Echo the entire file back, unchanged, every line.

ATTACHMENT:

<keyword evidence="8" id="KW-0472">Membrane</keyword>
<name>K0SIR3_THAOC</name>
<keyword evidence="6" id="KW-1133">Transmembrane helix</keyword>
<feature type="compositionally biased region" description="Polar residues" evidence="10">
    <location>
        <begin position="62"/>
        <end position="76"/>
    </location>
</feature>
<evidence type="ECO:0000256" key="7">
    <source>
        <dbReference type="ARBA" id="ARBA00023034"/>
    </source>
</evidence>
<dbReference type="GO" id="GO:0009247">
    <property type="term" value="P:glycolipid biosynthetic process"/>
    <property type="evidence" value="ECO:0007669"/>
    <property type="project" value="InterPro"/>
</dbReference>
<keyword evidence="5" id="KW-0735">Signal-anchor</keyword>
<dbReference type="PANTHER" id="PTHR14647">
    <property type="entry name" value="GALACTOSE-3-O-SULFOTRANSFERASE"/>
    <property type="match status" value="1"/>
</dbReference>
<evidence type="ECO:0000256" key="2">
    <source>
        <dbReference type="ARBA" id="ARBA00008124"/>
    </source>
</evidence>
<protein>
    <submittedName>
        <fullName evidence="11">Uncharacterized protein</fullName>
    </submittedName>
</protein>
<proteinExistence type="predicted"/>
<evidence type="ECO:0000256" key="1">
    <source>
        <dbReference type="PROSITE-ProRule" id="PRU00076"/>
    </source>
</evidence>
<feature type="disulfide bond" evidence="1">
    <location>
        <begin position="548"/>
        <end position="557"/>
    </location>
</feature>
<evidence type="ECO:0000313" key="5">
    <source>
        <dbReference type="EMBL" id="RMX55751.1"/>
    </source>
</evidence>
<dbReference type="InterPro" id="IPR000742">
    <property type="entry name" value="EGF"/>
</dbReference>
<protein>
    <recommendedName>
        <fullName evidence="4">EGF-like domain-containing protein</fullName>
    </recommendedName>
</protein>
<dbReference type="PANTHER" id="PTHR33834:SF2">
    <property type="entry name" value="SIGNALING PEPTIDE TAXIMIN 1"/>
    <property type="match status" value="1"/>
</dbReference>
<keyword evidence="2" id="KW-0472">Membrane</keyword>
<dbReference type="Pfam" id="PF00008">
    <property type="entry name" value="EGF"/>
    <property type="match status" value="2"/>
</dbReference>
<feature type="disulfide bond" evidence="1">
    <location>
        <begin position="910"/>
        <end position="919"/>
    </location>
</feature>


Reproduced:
<keyword evidence="8" id="KW-0472">Membrane</keyword>
<name>K0SIR3_THAOC</name>
<keyword evidence="6" id="KW-1133">Transmembrane helix</keyword>
<feature type="compositionally biased region" description="Polar residues" evidence="10">
    <location>
        <begin position="62"/>
        <end position="76"/>
    </location>
</feature>
<evidence type="ECO:0000256" key="7">
    <source>
        <dbReference type="ARBA" id="ARBA00023034"/>
    </source>
</evidence>
<dbReference type="GO" id="GO:0009247">
    <property type="term" value="P:glycolipid biosynthetic process"/>
    <property type="evidence" value="ECO:0007669"/>
    <property type="project" value="InterPro"/>
</dbReference>
<keyword evidence="5" id="KW-0735">Signal-anchor</keyword>
<dbReference type="PANTHER" id="PTHR14647">
    <property type="entry name" value="GALACTOSE-3-O-SULFOTRANSFERASE"/>
    <property type="match status" value="1"/>
</dbReference>
<evidence type="ECO:0000256" key="2">
    <source>
        <dbReference type="ARBA" id="ARBA00008124"/>
    </source>
</evidence>
<protein>
    <submittedName>
        <fullName evidence="11">Uncharacterized protein</fullName>
    </submittedName>
</protein>
<proteinExistence type="predicted"/>
<evidence type="ECO:0000256" key="1">
    <source>
        <dbReference type="PROSITE-ProRule" id="PRU00076"/>
    </source>
</evidence>
<feature type="disulfide bond" evidence="1">
    <location>
        <begin position="548"/>
        <end position="557"/>
    </location>
</feature>
<evidence type="ECO:0000313" key="5">
    <source>
        <dbReference type="EMBL" id="RMX55751.1"/>
    </source>
</evidence>
<dbReference type="InterPro" id="IPR000742">
    <property type="entry name" value="EGF"/>
</dbReference>
<protein>
    <recommendedName>
        <fullName evidence="4">EGF-like domain-containing protein</fullName>
    </recommendedName>
</protein>
<dbReference type="PANTHER" id="PTHR33834:SF2">
    <property type="entry name" value="SIGNALING PEPTIDE TAXIMIN 1"/>
    <property type="match status" value="1"/>
</dbReference>
<keyword evidence="2" id="KW-0472">Membrane</keyword>
<dbReference type="Pfam" id="PF00008">
    <property type="entry name" value="EGF"/>
    <property type="match status" value="2"/>
</dbReference>
<feature type="disulfide bond" evidence="1">
    <location>
        <begin position="910"/>
        <end position="919"/>
    </location>
</feature>